My Lords, I thank my noble friend Lady Morris for giving us her sense of realism and her reminder of the importance of certainty in promoting change. We need to remember that we are talking about changes that will affect young people who started secondary school in September this year. We need momentum in taking forward these important proposals. These amendments were discussed in committee. My noble friend Lord Adonis set out the Government’s agreement that we must ensure that there is sufficient learning provision for all young people if we are to expect them to participate. We will deliver on our part of the bargain.
Part of our rationale for legislating now is to galvanise the system to provide appropriate support and opportunities for all young people. By setting clear expectations in law that all young people must participate until they are 18, we make it clear that it will no longer be an option to forget about the student who sits quietly at the back of the class, watching the clock and waiting until they can leave.
With reference to Amendment No. 5, in March we published a White Paper, Raising Expectations: Enabling the System to Deliver, which set out our intention to transfer the funding responsibilities for commissioning 16-to-19 provision from the Learning and Skills Council to local authorities. In future, assessing the sufficiency of provision will become the role of the local authority; that is where the responsibility should lie. Local authorities will do this through the strategic commissioning plan that they will complete as part of, or alongside, the children and young persons plan.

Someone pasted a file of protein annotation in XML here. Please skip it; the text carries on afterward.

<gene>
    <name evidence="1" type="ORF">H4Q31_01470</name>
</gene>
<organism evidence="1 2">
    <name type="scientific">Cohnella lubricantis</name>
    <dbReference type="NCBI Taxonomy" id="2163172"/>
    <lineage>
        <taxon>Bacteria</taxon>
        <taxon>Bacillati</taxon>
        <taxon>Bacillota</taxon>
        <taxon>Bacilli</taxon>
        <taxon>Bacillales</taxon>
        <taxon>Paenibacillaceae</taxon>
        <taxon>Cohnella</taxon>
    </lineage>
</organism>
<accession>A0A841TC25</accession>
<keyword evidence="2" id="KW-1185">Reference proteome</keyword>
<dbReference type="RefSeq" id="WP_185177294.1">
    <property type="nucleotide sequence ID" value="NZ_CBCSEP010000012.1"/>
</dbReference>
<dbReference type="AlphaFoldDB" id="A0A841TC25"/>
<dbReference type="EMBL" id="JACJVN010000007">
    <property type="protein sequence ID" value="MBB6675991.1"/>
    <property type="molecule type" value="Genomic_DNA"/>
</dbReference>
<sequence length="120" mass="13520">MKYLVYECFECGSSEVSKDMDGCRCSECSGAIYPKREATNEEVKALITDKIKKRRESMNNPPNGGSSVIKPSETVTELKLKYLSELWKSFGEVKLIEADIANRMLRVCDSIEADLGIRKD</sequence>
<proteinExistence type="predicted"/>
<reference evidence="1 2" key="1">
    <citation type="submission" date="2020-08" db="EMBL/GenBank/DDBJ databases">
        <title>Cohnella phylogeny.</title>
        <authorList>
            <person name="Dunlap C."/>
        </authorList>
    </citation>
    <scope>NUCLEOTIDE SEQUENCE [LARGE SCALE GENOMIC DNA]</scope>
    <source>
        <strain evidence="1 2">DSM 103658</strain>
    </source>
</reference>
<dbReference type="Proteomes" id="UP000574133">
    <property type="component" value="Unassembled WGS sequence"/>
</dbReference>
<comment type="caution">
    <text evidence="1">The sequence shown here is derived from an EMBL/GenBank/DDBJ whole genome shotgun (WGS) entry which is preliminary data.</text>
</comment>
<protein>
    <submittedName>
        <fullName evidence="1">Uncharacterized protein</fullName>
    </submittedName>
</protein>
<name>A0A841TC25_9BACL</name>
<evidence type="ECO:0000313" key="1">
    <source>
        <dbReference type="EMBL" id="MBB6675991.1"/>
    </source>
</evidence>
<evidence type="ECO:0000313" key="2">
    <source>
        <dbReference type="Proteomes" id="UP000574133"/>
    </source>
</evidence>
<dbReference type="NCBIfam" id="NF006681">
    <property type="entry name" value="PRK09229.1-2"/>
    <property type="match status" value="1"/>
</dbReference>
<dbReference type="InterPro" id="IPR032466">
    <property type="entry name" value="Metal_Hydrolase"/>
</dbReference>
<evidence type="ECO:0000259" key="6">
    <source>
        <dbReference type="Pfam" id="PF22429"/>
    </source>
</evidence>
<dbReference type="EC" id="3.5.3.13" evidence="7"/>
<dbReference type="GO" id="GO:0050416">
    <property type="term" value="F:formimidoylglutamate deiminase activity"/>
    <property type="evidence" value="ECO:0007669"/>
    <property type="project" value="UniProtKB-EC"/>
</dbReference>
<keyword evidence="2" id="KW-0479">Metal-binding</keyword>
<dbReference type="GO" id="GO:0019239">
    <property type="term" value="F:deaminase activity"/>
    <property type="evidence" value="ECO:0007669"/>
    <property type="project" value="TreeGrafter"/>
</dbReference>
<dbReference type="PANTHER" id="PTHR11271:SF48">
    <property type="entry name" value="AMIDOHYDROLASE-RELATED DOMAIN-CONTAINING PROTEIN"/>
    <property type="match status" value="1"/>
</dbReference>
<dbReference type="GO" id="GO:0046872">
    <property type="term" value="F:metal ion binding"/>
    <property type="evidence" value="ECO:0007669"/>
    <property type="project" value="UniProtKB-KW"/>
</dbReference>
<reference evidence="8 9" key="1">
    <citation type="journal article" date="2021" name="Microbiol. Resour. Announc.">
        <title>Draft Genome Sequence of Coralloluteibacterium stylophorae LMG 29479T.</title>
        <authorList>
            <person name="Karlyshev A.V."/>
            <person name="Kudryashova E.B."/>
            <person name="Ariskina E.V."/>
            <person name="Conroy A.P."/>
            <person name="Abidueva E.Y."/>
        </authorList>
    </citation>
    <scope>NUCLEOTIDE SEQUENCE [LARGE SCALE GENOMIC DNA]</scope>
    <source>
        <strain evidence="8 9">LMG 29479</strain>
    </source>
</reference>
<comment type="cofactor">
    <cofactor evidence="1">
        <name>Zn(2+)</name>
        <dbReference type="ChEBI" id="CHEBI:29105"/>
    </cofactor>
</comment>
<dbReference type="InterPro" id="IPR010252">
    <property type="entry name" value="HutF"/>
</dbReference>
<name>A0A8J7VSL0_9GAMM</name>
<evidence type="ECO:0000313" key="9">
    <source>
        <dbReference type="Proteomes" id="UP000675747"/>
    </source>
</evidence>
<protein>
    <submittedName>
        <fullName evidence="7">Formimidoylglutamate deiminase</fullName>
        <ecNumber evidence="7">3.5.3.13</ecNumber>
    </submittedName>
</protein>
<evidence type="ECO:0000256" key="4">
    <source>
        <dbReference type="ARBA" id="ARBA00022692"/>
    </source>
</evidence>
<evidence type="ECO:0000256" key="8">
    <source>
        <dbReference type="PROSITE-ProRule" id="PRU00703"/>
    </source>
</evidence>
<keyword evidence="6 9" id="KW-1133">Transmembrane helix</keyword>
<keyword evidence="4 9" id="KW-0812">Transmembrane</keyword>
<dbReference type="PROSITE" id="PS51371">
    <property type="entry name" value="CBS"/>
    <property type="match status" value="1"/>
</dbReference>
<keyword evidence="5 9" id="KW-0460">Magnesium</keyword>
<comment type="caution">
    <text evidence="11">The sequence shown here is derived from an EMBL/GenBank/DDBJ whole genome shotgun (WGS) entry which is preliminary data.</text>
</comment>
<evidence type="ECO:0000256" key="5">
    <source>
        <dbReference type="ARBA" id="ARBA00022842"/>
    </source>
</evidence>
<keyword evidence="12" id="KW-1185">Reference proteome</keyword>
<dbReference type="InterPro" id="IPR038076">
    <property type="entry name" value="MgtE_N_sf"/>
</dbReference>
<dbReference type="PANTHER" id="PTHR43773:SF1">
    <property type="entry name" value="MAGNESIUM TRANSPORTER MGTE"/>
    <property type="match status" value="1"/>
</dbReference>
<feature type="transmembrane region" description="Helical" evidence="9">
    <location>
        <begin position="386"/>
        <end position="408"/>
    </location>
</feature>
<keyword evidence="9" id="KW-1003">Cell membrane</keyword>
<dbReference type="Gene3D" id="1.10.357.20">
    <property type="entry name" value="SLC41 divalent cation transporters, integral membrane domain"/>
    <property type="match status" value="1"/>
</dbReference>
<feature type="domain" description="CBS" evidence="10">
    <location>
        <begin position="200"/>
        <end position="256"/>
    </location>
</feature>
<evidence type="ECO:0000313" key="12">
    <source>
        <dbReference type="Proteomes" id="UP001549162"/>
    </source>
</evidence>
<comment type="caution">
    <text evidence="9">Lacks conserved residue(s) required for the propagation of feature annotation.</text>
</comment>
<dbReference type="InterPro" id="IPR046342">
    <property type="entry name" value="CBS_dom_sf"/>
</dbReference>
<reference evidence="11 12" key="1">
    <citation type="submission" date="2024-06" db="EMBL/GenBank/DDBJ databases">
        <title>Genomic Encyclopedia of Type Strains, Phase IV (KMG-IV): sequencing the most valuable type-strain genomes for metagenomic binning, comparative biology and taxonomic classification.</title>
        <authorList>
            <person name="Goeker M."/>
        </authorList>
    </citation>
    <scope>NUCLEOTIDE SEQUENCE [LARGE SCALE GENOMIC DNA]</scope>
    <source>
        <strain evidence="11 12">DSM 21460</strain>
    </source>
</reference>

I reassure noble Lords that we will be ready to implement the new participation age from 2013, and do not need to delay until 2015, as proposed. By 2013, the national entitlement to the new diploma—which I understand is very popular with young people taking part in it—and the apprenticeship guarantee will be in place, and the foundation learning tier for provision at entry level 1 will be established. The September guarantee, which was implemented for the first time in every local area last year, guarantees to offer a suitable learning place for all young people leaving year 11. This year it was extended to 17 year-olds. Already, we are gearing up the system.
In earlier debates, my noble friend Lord Adonis talked about the potential for this policy to bring about a change in culture; and we know how important culture is in promoting change. We need to see a change in the expectations and aspirations of young people. That is the other reason for making this change in 2013. As we know, the first young people to be affected began year 7 this September. They will start their secondary school career knowing—and with their parents and teachers knowing—that they will continue in learning post-16. We will keep our part of the bargain and create the best opportunities for these young people post-16. With that reassurance, I hope that the noble Baroness will withdraw her amendments.